If my partner Andy Updegrove (he’s the one on the right) is not the most knowledgeable lawyer on the planet about ODF/OOXML standard adoption issues (1,2,3), I would be more than a little surprised. Here is a Q & A with Andy that Redmond Developer News has published, where he discusses the ongoing appeals process related to these standards. A link to the article on scribd.com is below, and here is a link to the article online. If you know absolutely nothing about this controversy, click here to read several articles Andy has published on the topic.
I would be remiss if I didn’t provide a link to the Boston Herald blog on the Entwistle case, which is being tried in Middlesex Superior Court in Massachusetts. The case has attracted international attention due to the horrific and gruesome facts of the case, and that the defendant, who is accused of the cold-blooded murder of his wife and infant daugher, is British. The Boston Herald is “live blogging” this trial.
The Massachusetts employment bar is abuzz with word that a Massachusetts Commission Against Discrimination (MCAD) Commissioner has publically stated that the Massachusetts Maternity Leave Act (MMLA) will apply to new parents of either sex. This means that new fathers would be entitled to eight weeks of unpaid leave upon the birth or adoption of their child. (The MMLA applies to employers with six or more employees).
This all unfolded in a strange manner, to say the very least. There has been no formal written announcement. The MCAD online regs have not been changed to include fathers. The underlying statute still refers only to “female employees”, and makes no mention of fathers. There has been no formal press release or request for comment or feedback from the Massachusetts business community. Legislation by adminstrative fiat.
Apparently, the MCAD Commissioner announced this at a speaking event at a law firm in Boston in early June. His comments were confirmed in a follow-up interview by Massachusetts Lawyers Weekly, which quotes the Commissioner as follows:
I’m not going to tell you how we are going to come out on every case, because it depends on the facts and circumstances presented,” he said. “But what we are saying is that if a man now walks in and makes a complaint, we are going to take that complaint and investigate it – which, yes, is something that wouldn’t have happened in the past.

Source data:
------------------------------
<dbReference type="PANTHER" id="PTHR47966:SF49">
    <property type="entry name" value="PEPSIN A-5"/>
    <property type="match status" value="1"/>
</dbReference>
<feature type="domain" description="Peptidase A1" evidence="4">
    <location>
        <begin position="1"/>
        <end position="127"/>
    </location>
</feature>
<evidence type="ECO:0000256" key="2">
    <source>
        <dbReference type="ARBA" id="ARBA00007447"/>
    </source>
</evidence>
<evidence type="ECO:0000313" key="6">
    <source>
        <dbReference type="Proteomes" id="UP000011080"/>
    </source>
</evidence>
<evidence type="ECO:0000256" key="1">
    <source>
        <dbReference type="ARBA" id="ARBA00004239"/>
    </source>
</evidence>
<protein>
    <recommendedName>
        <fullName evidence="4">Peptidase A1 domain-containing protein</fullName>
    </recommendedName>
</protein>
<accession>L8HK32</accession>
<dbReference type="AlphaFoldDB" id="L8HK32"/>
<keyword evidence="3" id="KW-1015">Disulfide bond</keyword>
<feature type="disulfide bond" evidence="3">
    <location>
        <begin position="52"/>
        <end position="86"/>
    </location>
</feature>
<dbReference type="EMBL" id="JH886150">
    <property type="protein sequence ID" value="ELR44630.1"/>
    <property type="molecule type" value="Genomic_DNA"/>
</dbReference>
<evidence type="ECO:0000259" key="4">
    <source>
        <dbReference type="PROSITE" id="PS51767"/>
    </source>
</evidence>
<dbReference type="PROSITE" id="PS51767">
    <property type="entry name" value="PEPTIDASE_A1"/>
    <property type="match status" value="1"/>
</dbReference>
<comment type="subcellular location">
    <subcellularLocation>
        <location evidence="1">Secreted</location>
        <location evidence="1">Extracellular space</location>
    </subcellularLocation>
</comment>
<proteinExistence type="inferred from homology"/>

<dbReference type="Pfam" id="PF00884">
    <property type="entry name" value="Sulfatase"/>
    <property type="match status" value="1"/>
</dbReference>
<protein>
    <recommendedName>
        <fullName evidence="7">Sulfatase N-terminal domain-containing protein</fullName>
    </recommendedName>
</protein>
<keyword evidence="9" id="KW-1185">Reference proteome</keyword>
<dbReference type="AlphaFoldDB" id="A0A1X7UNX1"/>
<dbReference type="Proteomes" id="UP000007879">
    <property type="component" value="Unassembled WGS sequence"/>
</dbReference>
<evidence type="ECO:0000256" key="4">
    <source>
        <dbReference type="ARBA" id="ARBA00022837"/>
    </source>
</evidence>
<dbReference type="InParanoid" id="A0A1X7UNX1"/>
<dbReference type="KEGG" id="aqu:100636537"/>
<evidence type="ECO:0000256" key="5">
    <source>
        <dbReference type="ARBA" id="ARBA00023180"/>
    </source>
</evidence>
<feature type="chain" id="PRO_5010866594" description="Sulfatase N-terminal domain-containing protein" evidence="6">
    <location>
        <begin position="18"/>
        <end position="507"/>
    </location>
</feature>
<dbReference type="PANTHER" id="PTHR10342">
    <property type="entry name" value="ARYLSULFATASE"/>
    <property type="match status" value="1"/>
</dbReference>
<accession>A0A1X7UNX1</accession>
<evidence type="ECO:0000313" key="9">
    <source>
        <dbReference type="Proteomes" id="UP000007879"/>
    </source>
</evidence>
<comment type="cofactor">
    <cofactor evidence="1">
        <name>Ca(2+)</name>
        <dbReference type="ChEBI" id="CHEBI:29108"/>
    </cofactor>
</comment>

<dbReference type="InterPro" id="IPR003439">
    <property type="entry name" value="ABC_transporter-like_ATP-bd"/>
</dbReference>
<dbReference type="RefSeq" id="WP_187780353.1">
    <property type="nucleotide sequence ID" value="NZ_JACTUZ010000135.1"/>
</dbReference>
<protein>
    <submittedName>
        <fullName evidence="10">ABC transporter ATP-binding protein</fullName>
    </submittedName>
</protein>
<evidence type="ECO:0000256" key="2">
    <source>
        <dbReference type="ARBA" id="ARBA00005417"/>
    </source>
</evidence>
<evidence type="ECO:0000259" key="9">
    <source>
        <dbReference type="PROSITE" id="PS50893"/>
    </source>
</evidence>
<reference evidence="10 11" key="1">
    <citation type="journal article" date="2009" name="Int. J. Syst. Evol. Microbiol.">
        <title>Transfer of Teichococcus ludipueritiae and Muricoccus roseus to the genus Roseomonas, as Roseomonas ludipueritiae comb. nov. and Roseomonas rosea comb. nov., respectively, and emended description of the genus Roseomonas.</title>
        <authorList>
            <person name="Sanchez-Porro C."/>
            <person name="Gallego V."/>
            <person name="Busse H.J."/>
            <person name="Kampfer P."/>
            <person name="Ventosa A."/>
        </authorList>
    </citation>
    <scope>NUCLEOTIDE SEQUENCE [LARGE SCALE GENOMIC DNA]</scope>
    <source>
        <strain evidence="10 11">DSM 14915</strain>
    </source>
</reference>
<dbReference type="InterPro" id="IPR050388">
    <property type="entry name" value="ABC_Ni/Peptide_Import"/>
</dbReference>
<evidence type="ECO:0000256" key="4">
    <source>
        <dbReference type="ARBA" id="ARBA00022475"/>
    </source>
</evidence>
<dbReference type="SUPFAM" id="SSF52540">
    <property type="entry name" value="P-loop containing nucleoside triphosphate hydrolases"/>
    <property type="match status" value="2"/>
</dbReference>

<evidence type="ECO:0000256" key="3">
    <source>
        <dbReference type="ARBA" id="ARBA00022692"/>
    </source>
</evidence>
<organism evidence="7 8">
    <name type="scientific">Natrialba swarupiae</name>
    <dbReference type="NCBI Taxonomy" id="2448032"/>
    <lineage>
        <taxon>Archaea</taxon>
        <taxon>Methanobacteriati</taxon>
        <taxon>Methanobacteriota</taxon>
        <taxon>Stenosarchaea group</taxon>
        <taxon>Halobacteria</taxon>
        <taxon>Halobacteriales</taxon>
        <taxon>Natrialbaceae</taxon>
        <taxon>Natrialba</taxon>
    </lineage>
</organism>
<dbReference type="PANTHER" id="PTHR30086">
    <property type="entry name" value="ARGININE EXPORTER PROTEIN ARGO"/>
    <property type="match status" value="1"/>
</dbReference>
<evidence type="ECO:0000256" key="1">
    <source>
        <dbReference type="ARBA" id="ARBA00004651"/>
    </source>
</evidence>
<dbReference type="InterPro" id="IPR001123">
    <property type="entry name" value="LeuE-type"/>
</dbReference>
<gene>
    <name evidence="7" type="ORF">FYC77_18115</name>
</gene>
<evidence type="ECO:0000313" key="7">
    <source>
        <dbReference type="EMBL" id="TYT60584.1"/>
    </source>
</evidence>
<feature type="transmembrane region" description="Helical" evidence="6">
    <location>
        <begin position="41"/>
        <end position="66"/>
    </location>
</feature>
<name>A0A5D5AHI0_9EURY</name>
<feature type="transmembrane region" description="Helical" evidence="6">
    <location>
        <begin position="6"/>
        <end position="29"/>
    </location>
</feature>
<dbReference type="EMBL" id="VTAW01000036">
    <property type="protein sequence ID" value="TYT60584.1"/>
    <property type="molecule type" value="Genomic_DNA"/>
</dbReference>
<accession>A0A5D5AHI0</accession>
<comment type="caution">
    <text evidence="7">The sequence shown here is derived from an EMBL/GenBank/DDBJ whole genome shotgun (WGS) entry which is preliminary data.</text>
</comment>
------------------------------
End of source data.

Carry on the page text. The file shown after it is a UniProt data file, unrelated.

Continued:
This is all a bit weird, but then again, this is Massachusetts. Maybe now that California has followed Massachusetts’ precedent and made same sex marriage legal (judicial fiat, in both states), Massachusetts regulators felt they needed to do this to keep one step ahead.
Will there be a court challenge to this new policy? You can bet your life on it. Massachusetts employment lawyers are already jockeying to be the lucky lawyer to bring that case.
See Xconomy article here for details. Quoting from the article:
Employee Non-Compete Agreements: Protecting Innovation or Stifling It?
Thursday, June 19th, 3:00-7:00 pm
Ames Courtroom, 2nd floor of Austin Hall, Harvard Law School
There will be a panel discussion, followed by a cocktail reception. Anyone is free to attend. You just have to register by June 12 (a week before the event) by emailing your name, title and company to Amar Ashar at the Berkman Center: email@example.com.
The “Oyez” web site now presents oral arguments before the Supreme Court in multimedia: As you listen to the argument you see a synchronized transcript, and a photo of the judge or lawyer speaking appears every time there is a change in speaker. This multimedia presentation makes the experience of listening to these arguments much easier and more pleasant. Link here.
The Massachusetts Appeals Court has made its unpublished decisions available here. This is particularly helpful, since these decisions are difficult to obtain, and on February 25, 2008, the Court issued a ruling permitting unpublished decisions to be cited for their “persuasive value.” This modified a 23 year old court rule that unpublished decisions could not be cited as legal authority.
Massachusetts Federal District Court Judge F. Dennis Saylor, IV has issued a written decision in Commerce Bank and Trust Co. v. TD Banknorth, Inc. (see below). Judge Saylor found a likelihood of confusion between “Commerce Bank” and “TD Commerce Bank,” and issued a preliminary injunction in favor of the plaintiff. While this decision is unexceptional, it is a helpful road map to trademark law in this district, and is another example of Judge Saylor’s crisp and comprehensive writing style.
Here is an example of just how complex electronic discovery can become when the stakes are high, and the lawyers are prepared to negotiate an extremely detailed discovery protocol. This document is from the ConnectU v. Facebook litigation, in which ConnectU alleges that the founders of Facebook misappropriated ConnectU ideas and technology. The Order is signed by Magistrate Collings, who is known to be one of the most experienced and sophisticated judges in the Federal District of Massachusetts when it comes to issues of electronic discovery. I’m sure that even he was challenged by this document.